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verdel bishop

Theatre gets its due

Theatre gets its due
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Published by NEWSDAY
August 18 2007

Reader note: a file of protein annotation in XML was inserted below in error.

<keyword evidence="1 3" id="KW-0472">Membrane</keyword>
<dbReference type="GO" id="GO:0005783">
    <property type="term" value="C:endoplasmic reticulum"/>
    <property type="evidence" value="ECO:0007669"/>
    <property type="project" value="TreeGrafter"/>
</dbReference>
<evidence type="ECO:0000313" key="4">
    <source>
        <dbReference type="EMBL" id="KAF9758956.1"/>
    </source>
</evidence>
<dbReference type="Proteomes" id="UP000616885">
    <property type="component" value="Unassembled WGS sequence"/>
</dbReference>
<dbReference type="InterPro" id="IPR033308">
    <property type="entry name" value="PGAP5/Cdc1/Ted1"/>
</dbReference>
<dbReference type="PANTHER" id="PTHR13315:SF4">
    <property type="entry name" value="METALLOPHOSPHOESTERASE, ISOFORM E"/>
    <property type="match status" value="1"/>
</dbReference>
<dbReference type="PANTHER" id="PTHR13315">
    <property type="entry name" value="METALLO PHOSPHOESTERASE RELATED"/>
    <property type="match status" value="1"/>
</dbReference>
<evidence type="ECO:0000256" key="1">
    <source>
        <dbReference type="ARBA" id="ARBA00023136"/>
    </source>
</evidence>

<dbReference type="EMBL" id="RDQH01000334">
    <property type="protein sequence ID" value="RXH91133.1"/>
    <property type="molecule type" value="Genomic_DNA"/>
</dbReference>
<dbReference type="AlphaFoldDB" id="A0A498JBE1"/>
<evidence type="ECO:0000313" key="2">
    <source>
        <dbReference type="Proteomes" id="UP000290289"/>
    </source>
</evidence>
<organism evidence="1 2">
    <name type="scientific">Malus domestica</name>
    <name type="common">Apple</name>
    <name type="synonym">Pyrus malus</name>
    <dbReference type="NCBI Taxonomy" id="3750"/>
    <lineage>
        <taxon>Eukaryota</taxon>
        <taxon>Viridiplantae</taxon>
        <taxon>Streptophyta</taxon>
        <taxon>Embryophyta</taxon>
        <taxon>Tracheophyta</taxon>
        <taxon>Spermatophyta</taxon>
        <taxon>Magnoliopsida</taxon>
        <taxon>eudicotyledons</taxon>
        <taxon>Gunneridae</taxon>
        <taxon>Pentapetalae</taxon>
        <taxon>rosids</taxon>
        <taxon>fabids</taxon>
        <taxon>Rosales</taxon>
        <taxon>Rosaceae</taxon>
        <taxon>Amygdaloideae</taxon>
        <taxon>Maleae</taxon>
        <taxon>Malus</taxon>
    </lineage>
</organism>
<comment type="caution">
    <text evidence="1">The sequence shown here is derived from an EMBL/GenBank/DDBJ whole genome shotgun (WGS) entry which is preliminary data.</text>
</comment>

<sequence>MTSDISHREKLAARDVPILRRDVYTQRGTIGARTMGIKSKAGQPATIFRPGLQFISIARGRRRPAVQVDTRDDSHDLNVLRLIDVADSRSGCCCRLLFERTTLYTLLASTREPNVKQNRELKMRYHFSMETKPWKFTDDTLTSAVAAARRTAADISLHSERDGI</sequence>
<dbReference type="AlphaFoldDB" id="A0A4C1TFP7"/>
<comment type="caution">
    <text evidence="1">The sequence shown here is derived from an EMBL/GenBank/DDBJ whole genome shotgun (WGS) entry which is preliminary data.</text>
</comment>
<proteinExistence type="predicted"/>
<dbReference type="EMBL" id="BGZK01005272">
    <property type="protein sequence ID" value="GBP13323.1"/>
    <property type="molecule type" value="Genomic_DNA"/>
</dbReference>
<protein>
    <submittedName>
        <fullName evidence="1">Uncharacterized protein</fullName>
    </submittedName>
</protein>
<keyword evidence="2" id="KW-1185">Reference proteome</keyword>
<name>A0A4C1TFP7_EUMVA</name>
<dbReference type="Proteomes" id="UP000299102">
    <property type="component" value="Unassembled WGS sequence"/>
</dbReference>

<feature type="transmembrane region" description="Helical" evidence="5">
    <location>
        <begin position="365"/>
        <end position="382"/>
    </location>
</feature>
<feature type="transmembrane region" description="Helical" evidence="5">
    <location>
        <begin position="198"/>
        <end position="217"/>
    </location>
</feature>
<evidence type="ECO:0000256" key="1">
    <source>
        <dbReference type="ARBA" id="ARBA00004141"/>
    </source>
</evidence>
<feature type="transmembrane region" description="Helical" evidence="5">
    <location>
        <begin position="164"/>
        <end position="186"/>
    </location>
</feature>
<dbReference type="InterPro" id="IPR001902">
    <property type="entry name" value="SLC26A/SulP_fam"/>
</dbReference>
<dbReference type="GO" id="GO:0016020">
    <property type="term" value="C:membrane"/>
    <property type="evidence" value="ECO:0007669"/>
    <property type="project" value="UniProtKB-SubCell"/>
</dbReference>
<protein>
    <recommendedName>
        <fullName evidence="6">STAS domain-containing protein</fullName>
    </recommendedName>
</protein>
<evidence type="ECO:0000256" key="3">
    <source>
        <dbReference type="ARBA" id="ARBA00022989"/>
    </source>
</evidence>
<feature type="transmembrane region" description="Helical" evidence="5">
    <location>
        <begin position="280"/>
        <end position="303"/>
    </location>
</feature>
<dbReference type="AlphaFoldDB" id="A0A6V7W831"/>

Theatre gets its due By VERDEL BISHOP Saturday, August 18 2007 Theatre in Trinidad and Tobago continues to develop and evolve as actors continue to take their talent to the next best level. This new phenomenon has also seen an incredible upsurge with the number of performing groups throughout the country. This was evident at the Cacique Awards ceremony at Queen’s Hall, St Ann’s, on August 3. According to Glenn Davis, veteran actor and Most Outstanding Actor winner for his role in the production Beef No Chicken, “More and more people have taken up the trend of spending their leisure evenings coming to see local plays during the theatre season. “Years ago we had one type of audience, now everybody is coming to the theatre,” Davis said. He also noted that there is a lot of earnest preparation and rehearsal in theatre, with respect to detail. “Theatre is hard work, but I have always found it a privilege to be an actor. The work has incorporated almost all my interests,” he said. “Theatre season begins from Carnival straight to early August, and then continues from October to December. Most theatre performances take place during these periods. Although there is a larger audience for plays, a lot of people still don’t know much about theatre because they have this notion that theatre is only for the elite,” Davis said. “There are seven different types of plays – comedy, romantic comedy, romance, tragedy, romantic tragedy, political and political tragedy. We see more comedic plays in Trinidad because these are the plays that people come to see. What is happening now is ever since Mary Could Dance, people tend to like that type of play. People want to come and laugh but they also want substance,” Davis explained. Theatre is now seen as a social endeavour. It can educate and entertain at the same time. People enjoy theatre because despite being practical and physical, it also involves emotions and feelings. Davis observed that theatre goers don’t just want bacchanal. “People fed up of the bacchanal. They want more classic laughter shows,” he said. “I saw big men crying in Mary Could Dance, because that play broke a lot of barriers. It was a serious play but you laughed all night,” he said. Davis also observed that theatre needs more space. “There are three theatres in Port-of-Spain – Queen’s Hall, Central Bank Auditorium and Little Carib Theatre. We need more space for theatre. Look at how many malls we have in Trinidad. None of them are thinking of accommodating a theatre. People might go to dinner at these malls and then take in a play after,” he said. Speaking on the issue of space for local theatre, at the Cacique awards ceremony, Culture Minister Joan Yuille-Williams assured the artistic fraternity that the new facility at the Savannah will not only house a state-of-the-art Carnival centre, but it will include a first class centre for the performing arts. “The facility will be designed to encompass a first class centre to accommodate the Academy for the Arts for both North and South,” the minister said. For most of us fortunate enough, or who took the time to patronise any of our local productions, to see our talented thespians, whether it was to take in the scandalous comedy Mary Could Dance, the phenomenal Ogun Iyan as in Pan or derek walcott’s classic production Beef No Chicken, or the latest comedy I Love You Till Someone Better Comes Along, without a doubt, you may have come to realise that the experience of live theatre is vital for social skills. Theatre exposes tourists as well as locals to unfamiliar cultures, new ideas, and diverse view points. Albert La Veau, artistic director of the Trinidad Theatre Workshop, told Newsday that a society can’t call itself civilised unless it focuses on artistic development. La Veau describes theatre as an activity of the greatest refinement. He agreed that theatre is becoming a more vibrant industry. “A good play teaches you how to live. Theatre gives you a peep into other lives and can provide valuable moral instruction,” he said. “Acting and direction require self-observation and observation of others. An actor needs to know what is happening inside him emotionally, and then be in control of it.” La Veau said this mastery can even be extended to daily life. “It taxes your capacity for compassion and sympathy with your fellow man. It forces you to examine human conduct and the conflicts that arrive from that,” La Veau said. Davis said he is confident that the youths will take up the mantle and produce good plays. “We have a lot of young people who are doing serious work in the theatre industry. UWI is putting out a lot of students, Creative Arts Centre is doing good work, Lilliput Theatre is bringing out the best in young actors and Trinidad Theatre workshop has always been having workshops and training sessions in theatre education.”
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